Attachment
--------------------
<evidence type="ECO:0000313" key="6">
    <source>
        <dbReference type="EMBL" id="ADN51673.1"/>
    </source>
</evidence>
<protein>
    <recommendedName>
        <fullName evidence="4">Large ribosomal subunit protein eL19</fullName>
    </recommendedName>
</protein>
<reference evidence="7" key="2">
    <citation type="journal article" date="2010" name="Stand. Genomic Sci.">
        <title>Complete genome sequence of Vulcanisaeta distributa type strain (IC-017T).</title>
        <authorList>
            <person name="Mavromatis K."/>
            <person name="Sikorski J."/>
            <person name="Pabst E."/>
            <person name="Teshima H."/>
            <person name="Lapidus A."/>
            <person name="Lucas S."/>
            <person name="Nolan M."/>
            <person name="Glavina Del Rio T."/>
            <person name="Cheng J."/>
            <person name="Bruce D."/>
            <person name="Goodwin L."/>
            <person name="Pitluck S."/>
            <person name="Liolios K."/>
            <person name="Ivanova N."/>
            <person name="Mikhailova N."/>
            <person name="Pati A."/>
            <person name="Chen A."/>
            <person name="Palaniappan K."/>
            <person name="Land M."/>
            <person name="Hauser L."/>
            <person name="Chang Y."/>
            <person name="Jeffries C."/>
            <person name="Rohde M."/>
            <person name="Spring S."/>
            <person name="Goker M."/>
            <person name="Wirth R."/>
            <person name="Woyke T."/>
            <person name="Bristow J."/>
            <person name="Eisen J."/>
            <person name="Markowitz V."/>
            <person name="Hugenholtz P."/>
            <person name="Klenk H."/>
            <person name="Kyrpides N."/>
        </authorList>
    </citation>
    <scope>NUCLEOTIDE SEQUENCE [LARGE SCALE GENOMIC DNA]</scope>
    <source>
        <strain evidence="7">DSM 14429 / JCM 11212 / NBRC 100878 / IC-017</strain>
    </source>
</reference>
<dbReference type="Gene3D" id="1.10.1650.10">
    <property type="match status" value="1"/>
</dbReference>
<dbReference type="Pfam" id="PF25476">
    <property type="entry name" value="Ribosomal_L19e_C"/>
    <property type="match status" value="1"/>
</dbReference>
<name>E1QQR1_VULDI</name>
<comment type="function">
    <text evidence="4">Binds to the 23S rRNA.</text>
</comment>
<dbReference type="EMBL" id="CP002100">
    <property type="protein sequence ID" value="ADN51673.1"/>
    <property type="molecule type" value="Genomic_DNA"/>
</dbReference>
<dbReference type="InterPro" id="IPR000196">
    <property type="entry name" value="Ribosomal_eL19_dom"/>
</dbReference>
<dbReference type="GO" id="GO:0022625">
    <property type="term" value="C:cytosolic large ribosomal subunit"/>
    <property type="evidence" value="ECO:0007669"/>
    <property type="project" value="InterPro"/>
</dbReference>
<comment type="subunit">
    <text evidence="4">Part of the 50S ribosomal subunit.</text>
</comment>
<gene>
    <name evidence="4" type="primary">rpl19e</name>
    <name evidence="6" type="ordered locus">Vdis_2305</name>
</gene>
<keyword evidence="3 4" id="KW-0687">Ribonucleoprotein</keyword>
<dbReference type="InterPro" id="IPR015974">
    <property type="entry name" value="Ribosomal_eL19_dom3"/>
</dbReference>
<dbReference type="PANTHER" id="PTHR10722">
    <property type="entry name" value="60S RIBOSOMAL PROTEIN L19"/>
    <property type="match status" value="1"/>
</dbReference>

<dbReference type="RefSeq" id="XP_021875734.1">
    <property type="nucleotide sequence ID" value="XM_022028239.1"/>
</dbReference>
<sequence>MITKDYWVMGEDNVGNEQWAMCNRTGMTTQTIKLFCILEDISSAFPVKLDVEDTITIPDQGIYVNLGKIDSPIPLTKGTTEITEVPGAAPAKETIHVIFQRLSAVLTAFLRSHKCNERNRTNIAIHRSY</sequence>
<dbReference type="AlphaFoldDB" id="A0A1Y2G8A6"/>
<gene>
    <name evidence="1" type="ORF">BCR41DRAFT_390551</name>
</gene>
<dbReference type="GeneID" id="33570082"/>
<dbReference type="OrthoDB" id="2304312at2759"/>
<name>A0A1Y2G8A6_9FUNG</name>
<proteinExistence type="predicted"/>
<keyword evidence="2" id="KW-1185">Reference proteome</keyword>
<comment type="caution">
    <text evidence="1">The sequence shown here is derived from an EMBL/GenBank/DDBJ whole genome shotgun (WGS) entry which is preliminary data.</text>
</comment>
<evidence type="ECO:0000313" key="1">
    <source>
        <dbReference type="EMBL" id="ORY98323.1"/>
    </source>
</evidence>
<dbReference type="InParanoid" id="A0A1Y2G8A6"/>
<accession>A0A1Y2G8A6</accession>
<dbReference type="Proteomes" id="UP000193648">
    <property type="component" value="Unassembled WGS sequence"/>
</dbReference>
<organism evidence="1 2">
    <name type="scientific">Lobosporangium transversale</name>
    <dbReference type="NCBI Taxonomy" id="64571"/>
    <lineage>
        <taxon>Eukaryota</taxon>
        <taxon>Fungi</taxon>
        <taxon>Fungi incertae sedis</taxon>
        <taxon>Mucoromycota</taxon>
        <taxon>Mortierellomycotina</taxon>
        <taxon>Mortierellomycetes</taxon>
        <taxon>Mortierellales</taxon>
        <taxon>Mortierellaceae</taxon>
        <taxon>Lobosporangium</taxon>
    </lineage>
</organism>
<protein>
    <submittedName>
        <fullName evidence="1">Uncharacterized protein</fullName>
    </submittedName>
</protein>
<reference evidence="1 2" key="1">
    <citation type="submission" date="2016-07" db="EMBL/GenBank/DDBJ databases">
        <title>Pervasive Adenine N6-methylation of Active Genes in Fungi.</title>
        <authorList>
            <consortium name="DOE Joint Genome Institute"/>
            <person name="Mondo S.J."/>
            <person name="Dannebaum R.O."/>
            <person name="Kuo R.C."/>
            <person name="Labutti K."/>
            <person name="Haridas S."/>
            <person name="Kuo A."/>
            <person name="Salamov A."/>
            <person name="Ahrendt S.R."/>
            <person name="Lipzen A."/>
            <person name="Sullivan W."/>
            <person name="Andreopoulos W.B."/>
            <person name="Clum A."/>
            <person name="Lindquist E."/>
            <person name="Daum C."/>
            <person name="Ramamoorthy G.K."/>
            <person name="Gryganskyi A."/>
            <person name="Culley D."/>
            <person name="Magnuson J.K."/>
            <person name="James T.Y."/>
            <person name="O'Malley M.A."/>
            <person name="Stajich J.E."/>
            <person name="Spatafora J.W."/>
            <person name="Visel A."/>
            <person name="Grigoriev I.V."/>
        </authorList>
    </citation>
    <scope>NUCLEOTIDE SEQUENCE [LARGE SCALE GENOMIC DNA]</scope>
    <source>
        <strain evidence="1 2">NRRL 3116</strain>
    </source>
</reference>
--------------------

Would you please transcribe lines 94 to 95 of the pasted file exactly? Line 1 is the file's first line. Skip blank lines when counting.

    <property type="nucleotide sequence ID" value="XM_022028239.1"/>
</dbReference>